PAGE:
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Companies based in, doing business with, and with investors in the EU will need to pay attention to the EU Taxonomy and its impact on investments.
Companies and their leaders need to articulate ambitious transformation plans to navigate and participate in the push from “shareholder capitalism,” past “ESG shareholder capitalism,” and toward a just, sustainable, and thriving world.
Amid a wave of societal commitments to action on diversity, equity, and inclusion (DEI) and racial justice, investors are stepping up commitments and vowing to intensify engagement with companies on DEI.
BSR's HERproject and the Mastercard Center for Inclusive Growth share five insights on inclusive wage digitization in the garment sector.
One of the most important topics in corporate sustainability is the dramatic increase in attention by investors on the integration of environmental, social, and governance (ESG) considerations. How will the rise of COVID-19 affect ESG investing strategies both in the short term and the long term, and what does it mean for companies?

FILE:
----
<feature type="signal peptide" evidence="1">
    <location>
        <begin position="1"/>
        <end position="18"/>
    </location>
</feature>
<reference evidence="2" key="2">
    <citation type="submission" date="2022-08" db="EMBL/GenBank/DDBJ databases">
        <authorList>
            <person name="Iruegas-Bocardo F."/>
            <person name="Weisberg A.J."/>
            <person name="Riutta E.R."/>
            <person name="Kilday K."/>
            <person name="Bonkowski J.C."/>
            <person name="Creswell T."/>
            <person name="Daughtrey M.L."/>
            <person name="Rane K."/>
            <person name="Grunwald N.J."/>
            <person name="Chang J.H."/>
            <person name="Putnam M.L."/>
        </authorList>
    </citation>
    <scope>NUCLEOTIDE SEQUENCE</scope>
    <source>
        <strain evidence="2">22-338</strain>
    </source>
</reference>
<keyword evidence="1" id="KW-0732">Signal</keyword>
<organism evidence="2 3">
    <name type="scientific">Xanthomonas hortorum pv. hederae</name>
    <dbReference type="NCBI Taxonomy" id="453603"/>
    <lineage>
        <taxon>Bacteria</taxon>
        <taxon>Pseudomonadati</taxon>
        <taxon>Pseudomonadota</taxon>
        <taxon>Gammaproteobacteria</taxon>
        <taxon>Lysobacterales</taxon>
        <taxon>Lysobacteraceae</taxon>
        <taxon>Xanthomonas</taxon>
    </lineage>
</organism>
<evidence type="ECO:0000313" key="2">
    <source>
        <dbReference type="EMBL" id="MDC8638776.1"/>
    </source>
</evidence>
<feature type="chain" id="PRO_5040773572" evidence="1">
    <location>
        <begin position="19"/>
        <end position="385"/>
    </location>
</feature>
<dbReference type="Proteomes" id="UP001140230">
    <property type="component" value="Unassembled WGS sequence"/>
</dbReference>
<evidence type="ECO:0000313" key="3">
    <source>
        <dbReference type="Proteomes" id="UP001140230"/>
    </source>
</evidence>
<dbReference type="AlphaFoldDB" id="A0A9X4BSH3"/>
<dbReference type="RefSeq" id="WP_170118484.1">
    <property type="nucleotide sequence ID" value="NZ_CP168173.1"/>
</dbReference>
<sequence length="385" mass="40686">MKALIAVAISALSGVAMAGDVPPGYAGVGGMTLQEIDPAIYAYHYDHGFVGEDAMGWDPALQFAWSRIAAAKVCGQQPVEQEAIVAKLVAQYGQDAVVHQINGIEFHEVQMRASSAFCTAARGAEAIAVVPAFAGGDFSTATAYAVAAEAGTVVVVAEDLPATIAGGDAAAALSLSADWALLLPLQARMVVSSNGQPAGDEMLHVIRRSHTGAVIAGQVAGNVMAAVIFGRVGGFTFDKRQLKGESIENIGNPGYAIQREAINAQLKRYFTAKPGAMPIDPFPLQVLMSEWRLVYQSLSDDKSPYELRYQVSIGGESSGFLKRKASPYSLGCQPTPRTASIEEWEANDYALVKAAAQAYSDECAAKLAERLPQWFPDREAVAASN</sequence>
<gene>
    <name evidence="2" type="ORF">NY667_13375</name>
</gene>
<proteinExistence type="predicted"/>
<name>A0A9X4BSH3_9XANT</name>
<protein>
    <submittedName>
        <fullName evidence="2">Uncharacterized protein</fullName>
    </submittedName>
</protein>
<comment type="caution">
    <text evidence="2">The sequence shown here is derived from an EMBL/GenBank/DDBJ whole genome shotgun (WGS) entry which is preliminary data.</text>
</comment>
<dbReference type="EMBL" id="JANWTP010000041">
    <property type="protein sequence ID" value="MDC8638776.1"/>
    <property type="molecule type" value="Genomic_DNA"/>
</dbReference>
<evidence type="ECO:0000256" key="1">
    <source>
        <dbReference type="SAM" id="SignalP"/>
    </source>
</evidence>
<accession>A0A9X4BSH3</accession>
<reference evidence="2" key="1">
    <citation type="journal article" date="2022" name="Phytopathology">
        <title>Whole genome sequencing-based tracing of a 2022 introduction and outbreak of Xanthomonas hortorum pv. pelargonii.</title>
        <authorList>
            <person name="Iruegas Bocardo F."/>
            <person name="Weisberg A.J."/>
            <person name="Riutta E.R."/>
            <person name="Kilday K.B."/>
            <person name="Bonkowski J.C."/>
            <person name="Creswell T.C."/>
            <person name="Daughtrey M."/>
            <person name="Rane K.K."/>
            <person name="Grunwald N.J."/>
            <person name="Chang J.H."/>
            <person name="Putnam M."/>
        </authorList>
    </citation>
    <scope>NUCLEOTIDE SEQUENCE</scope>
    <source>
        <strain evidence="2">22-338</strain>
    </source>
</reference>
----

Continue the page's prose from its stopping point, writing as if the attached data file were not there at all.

In the HERfinance Digital Wages program in Bangladesh, designed to support garment factories making the transition from cash to digital payrolls, we found a tangible connection between tailoring programs to women’s needs and an increase in women’s financial inclusion and empowerment.
More impact investors are slowly aligning their strategies to the push for greater gender equality and women’s empowerment. However, understanding on how to unlock the power of capital to support these commitments remains limited. Gender lens investing is a powerful new approach with the potential to change that.
While private equity firms have made significant progress in integrating ESG considerations into their company-focused equities investing models, infrastructure funds have not been as proactive in integrating ESG considerations into business decisions—and we think this is a missed opportunity.
As business leaders across industries pursue M&A activity, there will be substantial ESG opportunities and risks for the companies involved: opportunities to create more ambitious and resilient sustainability strategies, accompanied by risks that ESG objectives will be sidelined by overwhelming pressures to create short-term value.
Companies that are not engaging investors on sustainability are missing an opportunity to attract and retain investors focused on long-term value and ESG.
At the RI Asia Japan conference in April 2019, three unique, Japan-focused dynamics stood out. These dynamics point to keys for adapting and applying global sustainable investment themes within Japan and ways the rest of the world can learn from Japan’s rapid uptake.
What courses of action will help private equity firms address climate risks and opportunities in an actionable, meaningful way? BSR suggests two types of approach.